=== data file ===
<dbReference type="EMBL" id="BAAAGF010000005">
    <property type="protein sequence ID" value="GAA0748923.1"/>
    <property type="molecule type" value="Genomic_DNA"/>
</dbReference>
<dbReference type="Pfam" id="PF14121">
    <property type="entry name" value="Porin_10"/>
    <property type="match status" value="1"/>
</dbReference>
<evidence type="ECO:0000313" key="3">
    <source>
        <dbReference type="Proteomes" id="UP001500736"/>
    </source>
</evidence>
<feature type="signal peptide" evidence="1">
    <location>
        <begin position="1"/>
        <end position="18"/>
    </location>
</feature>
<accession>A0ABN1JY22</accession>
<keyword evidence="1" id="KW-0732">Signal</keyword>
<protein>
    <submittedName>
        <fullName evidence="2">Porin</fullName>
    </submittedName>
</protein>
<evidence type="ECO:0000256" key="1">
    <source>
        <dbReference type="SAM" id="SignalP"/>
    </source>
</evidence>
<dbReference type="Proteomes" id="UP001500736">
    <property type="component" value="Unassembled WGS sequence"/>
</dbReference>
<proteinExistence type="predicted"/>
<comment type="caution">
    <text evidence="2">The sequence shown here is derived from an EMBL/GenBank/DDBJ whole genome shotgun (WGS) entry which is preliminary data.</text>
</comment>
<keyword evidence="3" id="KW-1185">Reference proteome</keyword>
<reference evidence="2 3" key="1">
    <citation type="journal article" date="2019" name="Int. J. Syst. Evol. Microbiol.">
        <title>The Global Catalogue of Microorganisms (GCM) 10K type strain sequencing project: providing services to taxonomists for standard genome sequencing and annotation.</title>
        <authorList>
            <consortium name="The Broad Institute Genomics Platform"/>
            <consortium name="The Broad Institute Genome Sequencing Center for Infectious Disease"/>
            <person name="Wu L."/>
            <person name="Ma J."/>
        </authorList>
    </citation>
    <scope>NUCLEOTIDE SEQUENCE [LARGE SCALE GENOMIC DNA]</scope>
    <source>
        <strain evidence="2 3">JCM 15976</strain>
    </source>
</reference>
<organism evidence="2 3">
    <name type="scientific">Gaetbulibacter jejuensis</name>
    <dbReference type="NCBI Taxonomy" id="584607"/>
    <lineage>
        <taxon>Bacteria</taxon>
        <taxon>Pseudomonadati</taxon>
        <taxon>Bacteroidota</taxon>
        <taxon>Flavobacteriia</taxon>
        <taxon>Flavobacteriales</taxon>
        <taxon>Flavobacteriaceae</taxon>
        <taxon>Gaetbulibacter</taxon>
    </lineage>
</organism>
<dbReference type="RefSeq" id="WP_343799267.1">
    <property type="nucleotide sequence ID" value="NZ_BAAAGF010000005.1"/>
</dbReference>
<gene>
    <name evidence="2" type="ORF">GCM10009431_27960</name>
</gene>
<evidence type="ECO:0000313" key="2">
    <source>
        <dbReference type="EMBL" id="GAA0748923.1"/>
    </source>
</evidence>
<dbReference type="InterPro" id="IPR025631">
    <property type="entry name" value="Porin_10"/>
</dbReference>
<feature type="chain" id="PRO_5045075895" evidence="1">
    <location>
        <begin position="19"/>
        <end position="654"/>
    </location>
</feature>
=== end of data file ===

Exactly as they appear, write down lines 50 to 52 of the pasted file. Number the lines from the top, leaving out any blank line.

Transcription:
    <scope>NUCLEOTIDE SEQUENCE [LARGE SCALE GENOMIC DNA]</scope>
    <source>
        <strain evidence="2 3">JCM 15976</strain>